Tell people close to you
Explain to your friends and family what you are planning to do and how this may impact on your mood and emotions.
If your feelings have been suppressed by medication, explain that it may take some time for you to get used to feeling emotions fully again.
Tell them about withdrawal symptoms, so that they understand what is happening to you, and can help you to cope.
Prepare an Advance Decision
An Advance Decision is a legally binding document, also known as an 'advance directive' or 'living will'. In it you can say how you would like to be treated if, for example, you have a serious crisis during the withdrawal process.
If you make an Advance Decision, you need to make sure that you give a copy to someone you can trust. Also give a copy to your doctor or psychiatrist, providing they are in agreement with your plan to come off medication.
Get to know your triggers and warning signs for crisis
Many people get to know what situations they find stressful, and either avoid them completely or prepare themselves carefully so as to minimise the stress. You, your friends or family members may learn to recognise warning signs which suggest you may be becoming unwell. Keeping a diary may help you to spot any patterns.
Monitor your mood
Monitoring your mood during the withdrawal process can help you to spot subtle trends that might otherwise get overlooked. You could use:
Recording any side effects can help you to remain objective and recognise any less obvious patterns.
I’ve tried to come off my medication because I’m scared about what the medication is doing to my brain, and whether it is changing who I am as a person.
Trust your own feelings
If you feel that something you are experiencing is a side effect of medication or a withdrawal effect, take this seriously. Other people may think that your symptoms indicate that your illness is coming back, but you may feel sure it is not.
If you are following a programme of slow dose reduction and you reach a difficult phase, don't be afraid to slow down, or to stop at the dose you are on for longer than you had planned. Adapt your plans to fit your experience.
Learn how to look after yourself
- Don't be afraid to say 'no' if you feel something will be too much for you.
- Ask your friends or family for help, if that's what you need to keep well. For example, you may find it much easier to keep an appointment if you have someone to go with you.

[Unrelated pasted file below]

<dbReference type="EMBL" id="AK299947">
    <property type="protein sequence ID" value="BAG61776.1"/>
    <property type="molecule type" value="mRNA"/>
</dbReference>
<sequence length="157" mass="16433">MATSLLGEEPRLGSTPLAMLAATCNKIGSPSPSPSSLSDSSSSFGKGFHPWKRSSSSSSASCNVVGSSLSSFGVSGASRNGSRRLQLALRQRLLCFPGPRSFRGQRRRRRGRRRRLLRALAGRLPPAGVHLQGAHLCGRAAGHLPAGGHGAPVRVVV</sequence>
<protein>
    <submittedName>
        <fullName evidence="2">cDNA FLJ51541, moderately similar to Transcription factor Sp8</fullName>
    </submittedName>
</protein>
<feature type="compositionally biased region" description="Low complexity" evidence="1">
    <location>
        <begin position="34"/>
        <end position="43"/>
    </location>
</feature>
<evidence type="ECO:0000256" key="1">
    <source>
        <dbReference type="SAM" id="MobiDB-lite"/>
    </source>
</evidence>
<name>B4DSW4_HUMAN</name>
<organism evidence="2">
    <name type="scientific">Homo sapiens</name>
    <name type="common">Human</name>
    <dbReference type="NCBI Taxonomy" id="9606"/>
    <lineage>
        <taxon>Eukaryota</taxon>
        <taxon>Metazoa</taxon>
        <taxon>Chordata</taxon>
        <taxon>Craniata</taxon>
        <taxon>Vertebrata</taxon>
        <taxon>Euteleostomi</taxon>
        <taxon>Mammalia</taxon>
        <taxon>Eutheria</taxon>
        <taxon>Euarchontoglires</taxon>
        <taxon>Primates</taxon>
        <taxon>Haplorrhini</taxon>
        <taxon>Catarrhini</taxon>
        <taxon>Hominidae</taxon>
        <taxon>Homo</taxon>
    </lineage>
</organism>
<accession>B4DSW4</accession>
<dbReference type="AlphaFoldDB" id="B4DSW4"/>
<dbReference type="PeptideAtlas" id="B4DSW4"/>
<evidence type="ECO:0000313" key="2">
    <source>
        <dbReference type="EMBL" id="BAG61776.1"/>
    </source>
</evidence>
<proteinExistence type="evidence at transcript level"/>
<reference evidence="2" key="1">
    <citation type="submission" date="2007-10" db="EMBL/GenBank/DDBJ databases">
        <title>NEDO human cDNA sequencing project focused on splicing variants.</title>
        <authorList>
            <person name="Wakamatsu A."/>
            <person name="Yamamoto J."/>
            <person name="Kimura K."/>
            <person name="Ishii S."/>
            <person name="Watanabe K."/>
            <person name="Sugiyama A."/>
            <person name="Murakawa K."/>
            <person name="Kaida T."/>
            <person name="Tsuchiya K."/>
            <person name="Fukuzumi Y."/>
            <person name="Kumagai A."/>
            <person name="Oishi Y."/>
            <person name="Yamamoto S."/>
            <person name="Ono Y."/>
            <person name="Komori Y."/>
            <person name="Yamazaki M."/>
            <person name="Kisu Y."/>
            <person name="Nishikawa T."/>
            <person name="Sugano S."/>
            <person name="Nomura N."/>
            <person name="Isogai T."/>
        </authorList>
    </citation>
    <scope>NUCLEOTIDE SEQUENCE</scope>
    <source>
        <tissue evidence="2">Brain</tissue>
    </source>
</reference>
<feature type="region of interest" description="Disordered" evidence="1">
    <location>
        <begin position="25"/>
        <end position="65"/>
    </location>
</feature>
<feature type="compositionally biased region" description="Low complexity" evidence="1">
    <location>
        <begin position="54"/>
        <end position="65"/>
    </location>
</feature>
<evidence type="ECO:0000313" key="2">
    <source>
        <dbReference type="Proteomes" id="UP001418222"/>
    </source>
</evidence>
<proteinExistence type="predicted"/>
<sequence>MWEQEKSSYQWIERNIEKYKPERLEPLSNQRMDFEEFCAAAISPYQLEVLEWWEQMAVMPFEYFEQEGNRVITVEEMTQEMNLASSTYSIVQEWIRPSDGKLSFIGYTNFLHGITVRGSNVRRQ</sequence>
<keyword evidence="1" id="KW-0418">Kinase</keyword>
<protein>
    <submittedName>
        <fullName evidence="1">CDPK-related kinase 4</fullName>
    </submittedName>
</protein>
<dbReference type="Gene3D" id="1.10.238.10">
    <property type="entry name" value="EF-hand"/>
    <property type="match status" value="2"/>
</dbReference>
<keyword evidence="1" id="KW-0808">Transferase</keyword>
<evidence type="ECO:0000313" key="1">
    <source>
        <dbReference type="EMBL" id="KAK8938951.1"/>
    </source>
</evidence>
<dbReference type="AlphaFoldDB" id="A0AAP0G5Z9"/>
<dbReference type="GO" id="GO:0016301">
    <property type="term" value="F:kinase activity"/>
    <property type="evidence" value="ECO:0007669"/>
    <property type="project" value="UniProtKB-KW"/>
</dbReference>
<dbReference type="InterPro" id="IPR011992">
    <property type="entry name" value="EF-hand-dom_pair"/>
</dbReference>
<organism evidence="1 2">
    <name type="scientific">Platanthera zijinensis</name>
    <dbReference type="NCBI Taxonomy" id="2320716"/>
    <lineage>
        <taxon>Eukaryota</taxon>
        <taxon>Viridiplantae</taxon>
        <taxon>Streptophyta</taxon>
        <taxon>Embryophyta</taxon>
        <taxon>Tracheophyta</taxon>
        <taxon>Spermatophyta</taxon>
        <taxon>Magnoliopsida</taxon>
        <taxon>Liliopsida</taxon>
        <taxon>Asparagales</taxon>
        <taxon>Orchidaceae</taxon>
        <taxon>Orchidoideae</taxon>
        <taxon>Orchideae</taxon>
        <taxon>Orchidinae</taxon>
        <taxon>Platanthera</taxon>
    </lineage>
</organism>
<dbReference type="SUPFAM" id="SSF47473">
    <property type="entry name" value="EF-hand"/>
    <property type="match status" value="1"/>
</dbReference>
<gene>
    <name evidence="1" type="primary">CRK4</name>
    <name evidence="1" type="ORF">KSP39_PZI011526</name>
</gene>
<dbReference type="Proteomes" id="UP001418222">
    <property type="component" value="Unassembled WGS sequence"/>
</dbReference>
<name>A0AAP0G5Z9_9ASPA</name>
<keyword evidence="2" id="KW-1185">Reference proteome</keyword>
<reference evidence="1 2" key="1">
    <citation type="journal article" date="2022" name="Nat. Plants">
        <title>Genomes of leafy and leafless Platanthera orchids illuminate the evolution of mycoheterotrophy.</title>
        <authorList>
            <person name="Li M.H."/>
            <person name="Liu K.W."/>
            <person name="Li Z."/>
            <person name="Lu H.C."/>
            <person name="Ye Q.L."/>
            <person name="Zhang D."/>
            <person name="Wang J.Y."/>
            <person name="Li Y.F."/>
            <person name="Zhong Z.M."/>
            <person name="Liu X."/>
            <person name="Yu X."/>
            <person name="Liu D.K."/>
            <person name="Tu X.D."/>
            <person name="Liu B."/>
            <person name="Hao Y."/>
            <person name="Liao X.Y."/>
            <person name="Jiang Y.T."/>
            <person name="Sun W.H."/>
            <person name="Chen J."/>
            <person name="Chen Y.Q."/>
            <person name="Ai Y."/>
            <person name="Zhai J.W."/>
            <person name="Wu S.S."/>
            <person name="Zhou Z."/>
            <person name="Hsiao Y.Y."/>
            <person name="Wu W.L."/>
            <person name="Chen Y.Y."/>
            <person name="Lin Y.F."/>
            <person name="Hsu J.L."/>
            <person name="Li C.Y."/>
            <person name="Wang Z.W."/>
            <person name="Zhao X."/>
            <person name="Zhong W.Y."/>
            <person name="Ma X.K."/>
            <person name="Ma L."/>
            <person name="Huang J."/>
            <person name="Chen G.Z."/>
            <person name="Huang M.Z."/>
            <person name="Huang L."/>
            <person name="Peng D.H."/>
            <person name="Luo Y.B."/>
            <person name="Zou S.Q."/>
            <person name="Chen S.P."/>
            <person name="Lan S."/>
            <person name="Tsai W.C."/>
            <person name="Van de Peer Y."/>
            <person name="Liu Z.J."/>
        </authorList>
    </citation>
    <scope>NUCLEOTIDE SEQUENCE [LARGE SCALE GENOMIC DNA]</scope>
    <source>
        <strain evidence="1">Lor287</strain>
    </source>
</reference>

- Use a comfort object. If you have to do something you find stressful, it might help to take a particular comforter with you (for example: a scarf, a special stone to hold in your pocket, a teddy or whatever works for you). Don't be afraid to use such things if they help you to cope and get on with your life.
Look after your diet
You may find it helps to:
- eat regularly, starting with breakfast
- avoid sugary foods and drinks because they cause big fluctuations in blood sugar which can cause mood swings and anxiety
- be aware of foods and drinks that trigger depression or other mood changes in you
Keeping a diary of what you've eaten may reveal reactions that you weren't aware of. See our Food and mood tips for more information.
Get enough sleep
Sleep is one of the most important factors in maintaining mental health. If you are coming off medication and one of the withdrawal effects is sleep disturbance, you may have to be prepared to put up with this for a while. You could find ways to minimise the ill effects, however – see How to cope with sleep problems for details.
This can help to reduce stress and anxiety, and can be prescribed as a treatment for depression.
Taking exercise out in the fresh air, in the country or the park is most effective. See our tips on Physical activity, sport and mental health.
Be prepared to change your plans
Coming off can sometimes be a big disappointment if it doesn't bring the improvement you hoped for, or you find you can't manage without medication after all. But even if you don't manage to come off completely, you may succeed in reducing your dose, and this could make a significant difference to how you feel.
In fact, trying to come off a particular medication can be a good way of finding your ‘threshold dose’. This is the lowest amount of medication required to relieve your symptoms and keep you well.
You can also consider trying again at a later time. The fact that things did not go as you wished this time does not mean that they never will.
Some people find out that they are happier taking medication after all. This is also helpful to know: it may be easier to get on with the rest of your life once you have accepted that medication is part of it, and you feel that the decision was yours rather than your doctor’s.
I hope I can come off medication completely one day.
This information was published in July 2016. We will revise it in 2019.